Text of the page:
If he’d also been outside the church the night Missy disappeared, Stella would feel better about building a case with him as her killer.

The sun was setting as Stella parked outside Gianna’s apartment. The girl must have been watching for her because she opened the door before Stella knocked. As usual, the apartment was hot as a sauna. Stella stripped off her jacket and tossed it over the back of a chair.

Gianna walked into the kitchen and took a bowl from the microwave. The aroma of warm fettuccine Alfredo drifted into the room. Stella’s appetite stirred to life, but Gianna needed every calorie.

“Do you want some? I’m not really hungry, but I have to eat.” Gianna put the bowl on the tiny table. Even though she’d clearly been crying, the girl’s color was pinker, her eyes brighter, and her step quicker. The TV was set to a local newscast. She picked up the remote control and muted the volume.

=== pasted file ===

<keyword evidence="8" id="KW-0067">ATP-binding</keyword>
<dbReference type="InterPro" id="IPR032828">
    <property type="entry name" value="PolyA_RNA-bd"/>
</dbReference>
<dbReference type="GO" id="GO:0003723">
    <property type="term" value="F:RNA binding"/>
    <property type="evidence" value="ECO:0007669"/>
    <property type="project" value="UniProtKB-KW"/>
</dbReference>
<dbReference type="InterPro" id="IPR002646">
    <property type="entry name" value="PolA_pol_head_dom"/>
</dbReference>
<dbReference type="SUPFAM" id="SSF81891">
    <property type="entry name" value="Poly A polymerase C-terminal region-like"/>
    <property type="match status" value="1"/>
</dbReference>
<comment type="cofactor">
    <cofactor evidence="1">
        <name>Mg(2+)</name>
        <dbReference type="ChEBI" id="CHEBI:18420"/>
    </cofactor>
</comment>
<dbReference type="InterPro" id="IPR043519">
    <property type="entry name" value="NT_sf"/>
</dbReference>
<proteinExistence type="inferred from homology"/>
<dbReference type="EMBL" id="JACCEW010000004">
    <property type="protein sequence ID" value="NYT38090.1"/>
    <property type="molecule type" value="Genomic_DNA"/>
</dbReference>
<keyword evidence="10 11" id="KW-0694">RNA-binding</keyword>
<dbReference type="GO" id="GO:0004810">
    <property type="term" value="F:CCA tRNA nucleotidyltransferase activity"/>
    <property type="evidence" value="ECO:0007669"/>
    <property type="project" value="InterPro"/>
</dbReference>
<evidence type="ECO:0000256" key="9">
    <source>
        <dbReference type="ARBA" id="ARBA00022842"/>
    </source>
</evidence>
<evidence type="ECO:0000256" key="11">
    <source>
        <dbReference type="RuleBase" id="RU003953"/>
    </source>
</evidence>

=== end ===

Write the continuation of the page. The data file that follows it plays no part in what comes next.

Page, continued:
“Go ahead. Please.” Stella dropped into a folding chair. “You look better today.”

A bony shoulder poked out from the neck of Gianna’s oversize T-shirt. “Not a dialysis day.”

Ironically, the treatments that kept her alive also drained her energy.

Stella reached into her pocket and removed the photo of Dena Miller. “Do you recognize this woman?”

Gianna leaned forward. “Yes. That’s Dena.”

“Was she friendly with Missy?”

“Yeah. Sometimes they’d talk during the refreshment hour after the meeting or go out for a late dinner.”

“Did you ever go with them?” Stella’s mind whirled. Not only were the victims members of the same group, they were friends.

“You know I can’t afford dinners out. I can’t even afford dinners in.” Gianna snorted. “Wait. Why are you asking me about Dena?”

Stella put a hand on her forearm. “I’m sorry. She’s dead.”

“No!” Gianna covered her mouth with her hand. “Not her, too.”

Stella gave her arm a gentle squeeze. “I’m sorry. How well did you know her?”

“We talked a little. It’s the part of the whole NA deal.” Her mouth set in an angry scowl. “If I were you, I’d be looking at the son-of-a-bitch she was married to.”

“Why do you say that?” Stella asked.